9 King George River

Cruising up the infamous King George River is an exploration of colour with the 80m cliffs of Warton sandstone displaying varying degrees of weathering to reveal a kaleidoscope of colour and texture that changes throughout your journey, and as the light changes through the day. It is a photographer’s delight. The culmination is your arrival at the King George Falls – Western Australia’s highest twin waterfalls at 80m (260ft). Fed by wet season run-off, the level of water cascading over the falls varies from year to year.

Your Expedition Team will escort you in either the Zodiacs® or ship’s tenders to the foot of the twin falls and explain all about the stunning geological formations of the canyon and search for wildlife along the way.

10 Wyndham

Surrounded by some of the most spectacular landforms, rivers and wetlands, Wyndham is an exotic and isolated town. As the Kimberley's oldest town, Western Australia's northernmost town and has the highest long-term average temperature of any town in Australia at 29.3 degrees Celsius. Sitting on edge of the Cambridge Gulf, Wyndham is home to the spectacular Ord River, the manmade Argyle Dam, and Purnululu National Park.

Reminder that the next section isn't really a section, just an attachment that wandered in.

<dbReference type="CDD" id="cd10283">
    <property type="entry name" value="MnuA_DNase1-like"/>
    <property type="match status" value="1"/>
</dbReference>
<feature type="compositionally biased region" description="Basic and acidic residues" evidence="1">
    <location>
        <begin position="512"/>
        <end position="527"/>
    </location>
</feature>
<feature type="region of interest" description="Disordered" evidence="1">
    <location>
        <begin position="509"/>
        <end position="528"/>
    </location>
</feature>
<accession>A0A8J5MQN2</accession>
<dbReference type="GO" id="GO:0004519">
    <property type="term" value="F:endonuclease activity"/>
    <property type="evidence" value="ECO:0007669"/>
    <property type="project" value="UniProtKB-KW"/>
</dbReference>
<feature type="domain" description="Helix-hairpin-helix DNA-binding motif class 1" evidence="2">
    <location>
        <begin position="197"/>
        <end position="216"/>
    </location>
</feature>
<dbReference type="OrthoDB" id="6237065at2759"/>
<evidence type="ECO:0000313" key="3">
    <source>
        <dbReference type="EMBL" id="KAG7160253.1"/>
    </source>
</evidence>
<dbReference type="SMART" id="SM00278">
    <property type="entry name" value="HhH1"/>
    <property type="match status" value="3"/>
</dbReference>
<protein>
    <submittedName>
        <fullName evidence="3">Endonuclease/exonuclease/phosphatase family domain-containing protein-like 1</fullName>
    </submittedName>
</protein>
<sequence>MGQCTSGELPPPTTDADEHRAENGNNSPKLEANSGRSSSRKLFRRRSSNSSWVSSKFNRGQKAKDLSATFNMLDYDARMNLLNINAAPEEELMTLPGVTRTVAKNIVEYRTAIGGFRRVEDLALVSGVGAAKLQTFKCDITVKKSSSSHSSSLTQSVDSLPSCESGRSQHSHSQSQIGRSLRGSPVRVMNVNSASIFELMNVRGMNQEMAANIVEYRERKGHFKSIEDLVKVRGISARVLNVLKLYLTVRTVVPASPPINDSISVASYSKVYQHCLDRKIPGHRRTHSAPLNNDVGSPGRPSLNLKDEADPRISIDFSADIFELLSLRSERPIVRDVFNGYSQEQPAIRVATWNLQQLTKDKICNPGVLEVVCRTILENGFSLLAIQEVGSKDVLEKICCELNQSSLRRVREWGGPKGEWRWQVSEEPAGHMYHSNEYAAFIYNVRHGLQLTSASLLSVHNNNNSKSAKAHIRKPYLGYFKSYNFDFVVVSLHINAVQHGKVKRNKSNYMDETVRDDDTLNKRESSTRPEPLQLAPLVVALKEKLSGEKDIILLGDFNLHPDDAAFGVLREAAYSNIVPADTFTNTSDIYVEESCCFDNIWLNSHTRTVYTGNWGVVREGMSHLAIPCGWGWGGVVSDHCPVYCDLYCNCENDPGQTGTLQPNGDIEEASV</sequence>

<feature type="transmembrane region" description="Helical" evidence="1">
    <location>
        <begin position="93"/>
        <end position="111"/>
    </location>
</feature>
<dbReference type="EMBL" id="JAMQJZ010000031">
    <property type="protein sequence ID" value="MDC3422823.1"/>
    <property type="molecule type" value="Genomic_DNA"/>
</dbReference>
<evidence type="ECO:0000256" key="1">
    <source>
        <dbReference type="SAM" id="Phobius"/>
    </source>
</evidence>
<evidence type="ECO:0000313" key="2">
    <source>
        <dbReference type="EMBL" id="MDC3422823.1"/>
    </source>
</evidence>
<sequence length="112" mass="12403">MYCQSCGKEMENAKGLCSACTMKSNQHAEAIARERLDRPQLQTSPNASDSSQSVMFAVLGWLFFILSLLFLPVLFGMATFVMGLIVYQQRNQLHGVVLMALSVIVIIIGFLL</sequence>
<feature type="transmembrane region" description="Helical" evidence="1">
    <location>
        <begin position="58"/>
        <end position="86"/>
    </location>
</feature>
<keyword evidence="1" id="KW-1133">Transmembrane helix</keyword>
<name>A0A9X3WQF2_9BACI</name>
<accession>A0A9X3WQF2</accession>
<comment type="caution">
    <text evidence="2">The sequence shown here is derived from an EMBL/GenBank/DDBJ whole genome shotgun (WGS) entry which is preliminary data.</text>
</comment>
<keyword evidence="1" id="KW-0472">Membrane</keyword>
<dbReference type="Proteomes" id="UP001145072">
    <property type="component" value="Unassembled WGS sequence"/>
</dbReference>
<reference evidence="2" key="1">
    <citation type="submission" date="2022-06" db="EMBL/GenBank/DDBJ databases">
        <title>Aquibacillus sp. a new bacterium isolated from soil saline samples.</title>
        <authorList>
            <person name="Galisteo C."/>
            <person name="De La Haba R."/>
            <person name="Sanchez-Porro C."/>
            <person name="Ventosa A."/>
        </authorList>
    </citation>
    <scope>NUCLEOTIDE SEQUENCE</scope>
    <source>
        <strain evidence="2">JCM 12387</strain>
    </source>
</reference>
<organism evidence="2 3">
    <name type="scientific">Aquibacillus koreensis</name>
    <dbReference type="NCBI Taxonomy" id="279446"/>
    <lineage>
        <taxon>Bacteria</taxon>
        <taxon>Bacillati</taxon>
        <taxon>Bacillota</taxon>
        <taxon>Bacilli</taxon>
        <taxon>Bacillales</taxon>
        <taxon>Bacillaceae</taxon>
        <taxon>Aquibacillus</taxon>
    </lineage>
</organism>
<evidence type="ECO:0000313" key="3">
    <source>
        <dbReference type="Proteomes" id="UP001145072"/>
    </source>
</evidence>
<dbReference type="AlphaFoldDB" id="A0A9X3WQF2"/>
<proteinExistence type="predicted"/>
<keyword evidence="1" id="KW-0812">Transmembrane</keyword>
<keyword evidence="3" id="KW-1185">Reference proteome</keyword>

11 Pulau Meatimiarang, Indonesia (Technical Stop)

During this day at sea and we encourage you to make the most of your time onboard Le Soleal. Catch up with our onboard National Geographic Expert and National Geographic photographer to recap on your Kimberley adventure and better understand its people and landscapes. National Geographic and Ponant share the deep belief that when people understand the world, they care more deeply and are inspired to act to protect it.

Alternatively, visit the photo gallery area where you can take a look at some of the professional photos that have been taken during your trip so far or venture to the upper deck to enjoy the spectacular scenery and you may be lucky enough to observe marine wildlife in the waters below alongside one of our naturalists.

Today the Indonesian officials will perform the necessary clearance formalities. Our stopover at Pulau Meatimiarang is for technical clearance purposes only. There is no opportunity for guests to go ashore.